Even in cities not traditionally known for their cutting-edge style, the boutique hotel trend is making inroads. Las Alcobas in Mexico City is designed by Yabu Pushelberg, the New York-based design duo responsible for numerous boutiques, residences, and hotels like the W Times Square and the St. Regis in San Francisco, the intimate 35-room property is located in Polanco, one of the city’s major business districts, and offers business-friendly amenities like their “Second Home Service,” which provides repeat guests with a personal wardrobe to store their own belongings, and includes cleaning, pressing, laundering, garment repair, and restocking of favorite toiletries.

While the Chateau Marmont is arguably the original boutique hotel on the left coast, the SLS Beverly Hills is making a bid for dominance in the modern era, with its riot of Philippe Starck design touches, Jose Andres restaurant (The Bazaar, warmly welcomed to Los Angeles in its own right) and prime location near the Beverly Center, all kinds of recreation, and numerous corporate headquarters. The 24-hour business center is fully equipped with 24-hour support, office supplies and machinery, plus loaner Macbooks free of charge.

Seventy beautifully appointed rooms in the heart of the City are a surprisingly warm escape for those on business in London. Housed in a converted Victorian banking hall built in 1856, the beautiful period features of the Threadneedles Hotel are complemented by modern amenities like Frette sheets, iPod docking stations, and personalized business cards for use during your stay. Meeting rooms and private dining rooms are also available to guests — and what better way to follow up a full day’s work than a toast in the Champagne Lounge, under the building’s glass-domed ceiling.

Three New LA Hotels Are Open for Business

Fall has arrived and winter is imminent. You’re busy planning your escape, possibly to Los Angeles, so lucky for you there are several new hotels in L.A. just waiting to take your reservation. The most anticipated arrival is surely the renovated Hotel Bel-Air. The storied property, known for its high-profile guests, extravagant weddings, and perhaps America’s best bartender over the age of 60 (here’s hoping Gus will be back), is almost ready for its close-up after nearly two years of reconstruction.

The Bel-Air is set to re-open October 14th, and guests can expect several new touches, such as a 12,000 square-foot building featuring a new fitness studio, three unique “Loft Guestrooms” (one of which is pictured) with open floor plans and double-sided fireplaces. Of course, the Bel-Air does not come cheap: the new lofted rooms go for around $1500 a night. But there are few other hotels in the area as iconic as the Bel-Air, so there’s that.

More reasonably priced and equally interesting is the new Hotel Wilshire. Not to be confused with the nearby Wilshire Hotel, this just-opened 74-room boutique property is managed by the same team behind the Élan hotel near the Beverly Center. Similar to the Elan, The Hotel Wilshire aims to capture business and leisure travelers who want luxury on the cheap. Well, relatively cheap, anyway, compared to other hotels in the area like the SLS. Rooms start from $189 per night, and the best part of this property is the stellar roof deck, which can be enjoyed even if you’re not staying here.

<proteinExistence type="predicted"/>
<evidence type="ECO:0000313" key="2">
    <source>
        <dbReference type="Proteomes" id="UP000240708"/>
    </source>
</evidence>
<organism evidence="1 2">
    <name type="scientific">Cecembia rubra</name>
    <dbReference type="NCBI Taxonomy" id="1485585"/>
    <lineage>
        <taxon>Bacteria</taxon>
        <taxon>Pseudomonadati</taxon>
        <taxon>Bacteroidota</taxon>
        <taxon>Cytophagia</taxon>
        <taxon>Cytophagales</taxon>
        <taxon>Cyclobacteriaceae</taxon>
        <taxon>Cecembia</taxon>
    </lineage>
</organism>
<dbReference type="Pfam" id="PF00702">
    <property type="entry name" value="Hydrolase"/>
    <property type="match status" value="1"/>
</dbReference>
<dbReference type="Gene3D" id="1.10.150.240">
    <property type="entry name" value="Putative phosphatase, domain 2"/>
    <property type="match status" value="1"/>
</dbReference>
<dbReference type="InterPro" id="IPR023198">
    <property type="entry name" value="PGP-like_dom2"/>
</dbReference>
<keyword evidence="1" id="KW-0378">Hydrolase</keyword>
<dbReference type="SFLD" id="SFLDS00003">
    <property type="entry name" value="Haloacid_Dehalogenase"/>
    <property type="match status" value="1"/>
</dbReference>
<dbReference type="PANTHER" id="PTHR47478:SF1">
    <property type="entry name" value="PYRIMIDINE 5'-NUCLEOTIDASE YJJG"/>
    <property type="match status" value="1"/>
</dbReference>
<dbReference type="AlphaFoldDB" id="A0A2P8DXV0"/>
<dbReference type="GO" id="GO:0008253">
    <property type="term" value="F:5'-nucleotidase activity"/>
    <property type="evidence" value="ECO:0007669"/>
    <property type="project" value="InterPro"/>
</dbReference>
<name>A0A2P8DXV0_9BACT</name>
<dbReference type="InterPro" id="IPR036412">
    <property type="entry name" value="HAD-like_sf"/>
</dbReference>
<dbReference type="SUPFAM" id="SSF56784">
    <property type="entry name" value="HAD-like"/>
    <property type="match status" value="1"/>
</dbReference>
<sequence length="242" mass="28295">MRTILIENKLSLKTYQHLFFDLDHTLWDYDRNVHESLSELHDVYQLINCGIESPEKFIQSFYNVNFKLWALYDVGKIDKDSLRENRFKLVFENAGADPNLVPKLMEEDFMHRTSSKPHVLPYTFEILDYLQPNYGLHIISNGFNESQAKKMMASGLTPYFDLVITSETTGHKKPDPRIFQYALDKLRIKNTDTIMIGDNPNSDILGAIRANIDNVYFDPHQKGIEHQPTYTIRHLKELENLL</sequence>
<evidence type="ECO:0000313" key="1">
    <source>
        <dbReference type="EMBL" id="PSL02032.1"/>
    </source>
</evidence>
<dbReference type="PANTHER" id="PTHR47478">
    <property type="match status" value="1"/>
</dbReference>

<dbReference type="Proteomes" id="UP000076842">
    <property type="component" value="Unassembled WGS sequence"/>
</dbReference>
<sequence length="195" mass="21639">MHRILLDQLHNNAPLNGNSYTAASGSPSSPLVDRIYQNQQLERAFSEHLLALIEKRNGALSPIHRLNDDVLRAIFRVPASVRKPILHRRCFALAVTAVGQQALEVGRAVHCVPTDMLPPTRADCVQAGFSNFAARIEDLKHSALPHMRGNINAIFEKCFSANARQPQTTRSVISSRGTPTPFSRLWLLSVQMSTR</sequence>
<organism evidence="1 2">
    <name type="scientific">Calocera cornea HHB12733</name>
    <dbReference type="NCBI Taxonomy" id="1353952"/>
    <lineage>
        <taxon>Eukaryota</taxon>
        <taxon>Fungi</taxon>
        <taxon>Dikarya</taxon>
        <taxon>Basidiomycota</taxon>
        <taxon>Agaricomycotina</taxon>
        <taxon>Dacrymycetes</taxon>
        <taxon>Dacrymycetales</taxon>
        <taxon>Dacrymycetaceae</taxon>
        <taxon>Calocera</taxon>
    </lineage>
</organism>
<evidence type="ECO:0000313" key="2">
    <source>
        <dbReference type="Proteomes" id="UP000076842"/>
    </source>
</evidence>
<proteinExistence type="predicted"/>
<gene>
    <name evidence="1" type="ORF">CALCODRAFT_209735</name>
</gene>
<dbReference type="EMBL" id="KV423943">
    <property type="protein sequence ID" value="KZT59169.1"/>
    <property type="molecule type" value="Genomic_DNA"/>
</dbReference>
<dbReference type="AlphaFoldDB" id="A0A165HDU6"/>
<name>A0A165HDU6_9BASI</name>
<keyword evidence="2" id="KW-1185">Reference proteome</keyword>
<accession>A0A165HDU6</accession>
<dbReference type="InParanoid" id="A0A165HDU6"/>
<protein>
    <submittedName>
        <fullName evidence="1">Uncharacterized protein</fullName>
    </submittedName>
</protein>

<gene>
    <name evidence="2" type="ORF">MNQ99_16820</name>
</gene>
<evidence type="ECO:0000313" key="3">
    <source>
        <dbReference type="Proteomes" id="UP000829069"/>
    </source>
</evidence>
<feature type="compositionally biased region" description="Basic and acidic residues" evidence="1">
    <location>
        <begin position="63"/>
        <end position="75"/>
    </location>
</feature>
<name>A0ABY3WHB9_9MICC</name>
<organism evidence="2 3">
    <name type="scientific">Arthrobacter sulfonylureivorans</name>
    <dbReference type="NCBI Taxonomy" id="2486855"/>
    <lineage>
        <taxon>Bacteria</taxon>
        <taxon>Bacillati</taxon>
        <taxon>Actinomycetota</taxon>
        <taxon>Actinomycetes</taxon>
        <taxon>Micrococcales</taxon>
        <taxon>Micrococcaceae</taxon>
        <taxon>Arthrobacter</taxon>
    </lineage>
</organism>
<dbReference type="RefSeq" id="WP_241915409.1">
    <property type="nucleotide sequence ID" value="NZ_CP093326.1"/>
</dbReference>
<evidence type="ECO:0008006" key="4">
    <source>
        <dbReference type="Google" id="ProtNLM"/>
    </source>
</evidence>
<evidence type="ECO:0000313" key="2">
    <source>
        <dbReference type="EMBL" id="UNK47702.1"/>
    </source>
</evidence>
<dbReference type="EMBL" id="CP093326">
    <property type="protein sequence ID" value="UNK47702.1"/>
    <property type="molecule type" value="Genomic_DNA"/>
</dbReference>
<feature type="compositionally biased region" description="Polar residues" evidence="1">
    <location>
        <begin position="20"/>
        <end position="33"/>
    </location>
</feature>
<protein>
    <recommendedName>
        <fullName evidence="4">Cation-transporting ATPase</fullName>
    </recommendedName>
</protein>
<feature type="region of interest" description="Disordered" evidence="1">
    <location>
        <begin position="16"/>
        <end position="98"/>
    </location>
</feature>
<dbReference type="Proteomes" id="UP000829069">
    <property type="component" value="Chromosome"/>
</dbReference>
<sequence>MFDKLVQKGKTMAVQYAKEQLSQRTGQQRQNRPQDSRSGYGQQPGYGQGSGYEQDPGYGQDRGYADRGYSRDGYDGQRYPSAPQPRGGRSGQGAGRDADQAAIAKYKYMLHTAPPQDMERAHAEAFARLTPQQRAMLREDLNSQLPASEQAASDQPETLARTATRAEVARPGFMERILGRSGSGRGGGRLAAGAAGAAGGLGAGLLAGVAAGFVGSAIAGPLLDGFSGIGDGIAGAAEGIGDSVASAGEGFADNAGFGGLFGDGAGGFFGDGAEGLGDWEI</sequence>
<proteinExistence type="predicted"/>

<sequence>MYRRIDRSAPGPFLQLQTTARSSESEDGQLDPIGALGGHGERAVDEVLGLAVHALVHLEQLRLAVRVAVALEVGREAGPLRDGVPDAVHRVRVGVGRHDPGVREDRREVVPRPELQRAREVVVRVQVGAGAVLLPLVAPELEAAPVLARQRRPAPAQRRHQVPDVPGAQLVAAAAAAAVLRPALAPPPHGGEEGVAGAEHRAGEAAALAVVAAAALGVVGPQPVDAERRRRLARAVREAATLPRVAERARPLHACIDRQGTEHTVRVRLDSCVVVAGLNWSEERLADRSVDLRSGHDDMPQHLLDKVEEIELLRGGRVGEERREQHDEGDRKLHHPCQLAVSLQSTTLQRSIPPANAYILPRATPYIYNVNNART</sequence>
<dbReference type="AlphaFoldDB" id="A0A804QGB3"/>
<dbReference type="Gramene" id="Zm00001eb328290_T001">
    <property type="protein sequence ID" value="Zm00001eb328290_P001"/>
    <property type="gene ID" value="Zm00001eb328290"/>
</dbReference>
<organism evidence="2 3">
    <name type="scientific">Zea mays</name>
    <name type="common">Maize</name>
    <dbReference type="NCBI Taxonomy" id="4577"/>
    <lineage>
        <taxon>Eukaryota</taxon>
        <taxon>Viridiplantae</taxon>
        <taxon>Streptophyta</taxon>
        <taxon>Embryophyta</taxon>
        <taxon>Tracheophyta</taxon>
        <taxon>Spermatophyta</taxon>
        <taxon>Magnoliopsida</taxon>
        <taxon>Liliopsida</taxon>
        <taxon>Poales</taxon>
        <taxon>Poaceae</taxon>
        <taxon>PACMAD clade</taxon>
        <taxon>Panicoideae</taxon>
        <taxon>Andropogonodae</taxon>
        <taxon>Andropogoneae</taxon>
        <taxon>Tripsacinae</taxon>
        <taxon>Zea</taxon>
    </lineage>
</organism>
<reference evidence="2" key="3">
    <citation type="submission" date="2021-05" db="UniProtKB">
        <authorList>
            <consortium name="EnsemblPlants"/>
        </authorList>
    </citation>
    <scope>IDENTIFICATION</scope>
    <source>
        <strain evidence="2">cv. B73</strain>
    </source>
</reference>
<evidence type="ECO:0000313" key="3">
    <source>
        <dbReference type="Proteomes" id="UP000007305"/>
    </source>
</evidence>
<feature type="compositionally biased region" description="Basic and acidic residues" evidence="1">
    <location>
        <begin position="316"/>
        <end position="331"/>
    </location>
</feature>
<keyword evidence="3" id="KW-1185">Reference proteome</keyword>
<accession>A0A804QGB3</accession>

Condé Nast employees and others who work in the area have been doing just that this month, as they sneak away to the 6th floor find to have lunch poolside at Chef Eric Greenspan’s The Roof on Wilshire, or plot secret post-work cocktail escapes as the sun sets over the deck.

Finally, for those looking for a midway point between a $1500 a night room and a $189 a night temporary home, there’s Mr. C. The anticipated property is up and running now after a summer launch, and travelers from New York especially seem to be enjoying the 137-room hotel.

And while the restaurant on site, simply called Mr. C, has so far failed to elicit the same kind of reviews and clientele as Cipriani in New York consistently does, the hotel seems to be faring a bit better. Best of all is the 12th floor outdoor event space, which boasts 360-degree panoramic city views and is accessed via a private exterior glass elevator. Read more on Mr. C here.

Industry Insider: Autumn Accarrino, Season’s Greetings

Justin Timberlake dropping by for brunch. Khloe Kardashian sipping afternoon tea. Each day brings a new adventure for Autumn Accarrino, the food and beverage manager at the SLS Hotel at Beverly Hills.

Accarrino’s morning starts at six when her East Coast guests begin to fill Trés, the three-meal restaurant she oversees. At nine, she makes her way to Altitude, the sixth-floor rooftop pool deck, to organize cabana rentals. The rest of the day is spent shuttling between Trés for lunch and their decidedly unstuffy afternoon tea (which comes with chocolate Pop Rocks and PB&J sandwiches), and the buzzy afternoon pool scene, before a celeb-seeded cocktail hour ushers in another fabulous LA night. “When you work at a hotel it feels like you have houseguests, and you end up getting to know all about them,” she says. “When they show up again a few months later, it feels like seeing old friends.” But doesn’t dealing with so many personalities come with its challenges? “Luxury hotels bring demanding guests,” she says. “Enough said.”

Hollywood’s Newest SBE Hang Cleo Debuts